DIY Acoustic Camera using UMA-16
Make your own acoustic camera with miniDSP UMA-16 and Acoular
Acoustic cameras are used for locating sources of sounds. You can find online quite a few projects and products of acoustic cameras. However, they are all either complex or expensive (or both). So, I decided to build a simpler acoustic camera. And here’s how.
If you want me to write more on the theory of acoustic camera and beamforming for sound localization, please leave a comment saying so and subscribe for updates.
This project consists of 4 parts:
Capture video and 16 channels audio
Beamform the sound data into sound pressure level
Visualize the sound pressure level
Merge the video with the audio
Let’s get to work.
Surprisingly, during the time of this project, it was actually difficult to find software that captures a 16-channels. I tried Audacity and some CLI tools with no success. However, as with most challenges, a bit of Python code did the trick.
Since I’m using Mac, I started with the built-in QuickTime Player to capture video. However, I quickly realized it wasn’t easy to synchronize the audio and video capture. Again, my solution was some Python code with OpenCV and PyAudio.
You can use my code from this git repo. The recording command is:
The outputs of this step are:
Given the audio capture, we seek to compute the sound pressure level in each direction. We do that using beamforming.
There are actually a few different algorithms of beamform. I just used the base beamformer of Acoular, which is a Python package for beamforming. You need to install this Python package before you can use it.
Acoular uses the h5 format, so you first need to convert the wav file to h5 file.
All code samples below should be executed in Jupyter notebook to render the output image.
from os import path import acoular from pylab import figure, plot, axis, imshow, colorbar, show micgeofile = path.join(path.split(acoular.__file__), 'xml', 'minidsp_uma16.xml') datafile = 'audio.h5' mg = acoular.MicGeom( from_file=micgeofile ) ts = acoular.TimeSamples( name=datafile ) ps = acoular.PowerSpectra( time_data=ts, block_size=128, window='Hanning' ) rg = acoular.RectGrid( x_min=-0.2, x_max=0.2, y_min=-0.2, y_max=0.2, z=0.3, increment=0.01 ) st = acoular.SteeringVector( grid = rg, mics=mg ) bb = acoular.BeamformerBase( freq_data=ps, steer=st ) pm = bb.synthetic( 8000, 3 ) Lm = acoular.L_p( pm ) figure(2, figsize=(5,5)) plot(mg.mpos, mg.mpos,'o') axis('equal') show()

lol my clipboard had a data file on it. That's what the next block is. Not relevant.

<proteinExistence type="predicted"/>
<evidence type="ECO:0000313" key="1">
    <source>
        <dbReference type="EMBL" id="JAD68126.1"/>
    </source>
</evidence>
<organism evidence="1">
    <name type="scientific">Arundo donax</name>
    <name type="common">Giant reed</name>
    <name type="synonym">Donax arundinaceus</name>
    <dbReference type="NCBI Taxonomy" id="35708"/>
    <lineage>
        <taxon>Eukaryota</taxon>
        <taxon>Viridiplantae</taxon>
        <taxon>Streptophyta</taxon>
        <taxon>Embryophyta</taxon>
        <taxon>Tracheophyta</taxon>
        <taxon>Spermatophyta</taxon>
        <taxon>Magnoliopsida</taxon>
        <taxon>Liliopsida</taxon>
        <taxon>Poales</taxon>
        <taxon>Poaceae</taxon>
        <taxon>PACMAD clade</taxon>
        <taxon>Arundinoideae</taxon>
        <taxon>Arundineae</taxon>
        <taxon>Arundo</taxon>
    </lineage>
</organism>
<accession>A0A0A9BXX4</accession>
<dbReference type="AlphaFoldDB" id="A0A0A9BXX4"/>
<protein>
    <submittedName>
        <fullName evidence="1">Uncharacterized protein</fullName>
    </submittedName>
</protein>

This code should plot the location of the microphones on the miniDSP UMA-16:
First, let’s plot the beamform result.
imshow( Lm.T, origin='lower', vmin=Lm.max()-3, \ extent=rg.extend(), interpolation='bicubic') colorbar()
Here we see the location of the sound source during the entire audio capture. The higher the value of the pixel in the graph (yellow), the higher the sound pressure level is. The area of maximal sound pressure level is stretched since the sound source was moving during the record. See the video below.
To correlate the visual and auditory data, we can superimpose the beamforming data over the video as follow:
Merge audio and video
You can merge back the audio and video. Although I recommend not to do so since the visual result contains all the interesting information. To create a video that contains both video and audio, you can use this FFmpeg command:
ffmpeg -i video.avi -i audio.wav -c:v copy -c:a aac output.mp4
The UMA-16 result above was actually my second attempt to build an acoustic camera. The first attempt was based on ReSpeaker 4 microphone array (~25 USD) with a GCC-PHAT (Generalized cross-correlation) algorithm:
The results were surprisingly good. In the following video, my iPhone is playing white noise, and the red marker points at the location of maximal sound pressure level:
If you want more information on the ReSpeaker 4 microphone array (~25 USD) with a GCC-PHAT algorithm, or any other further information, please leave a comment below or write me.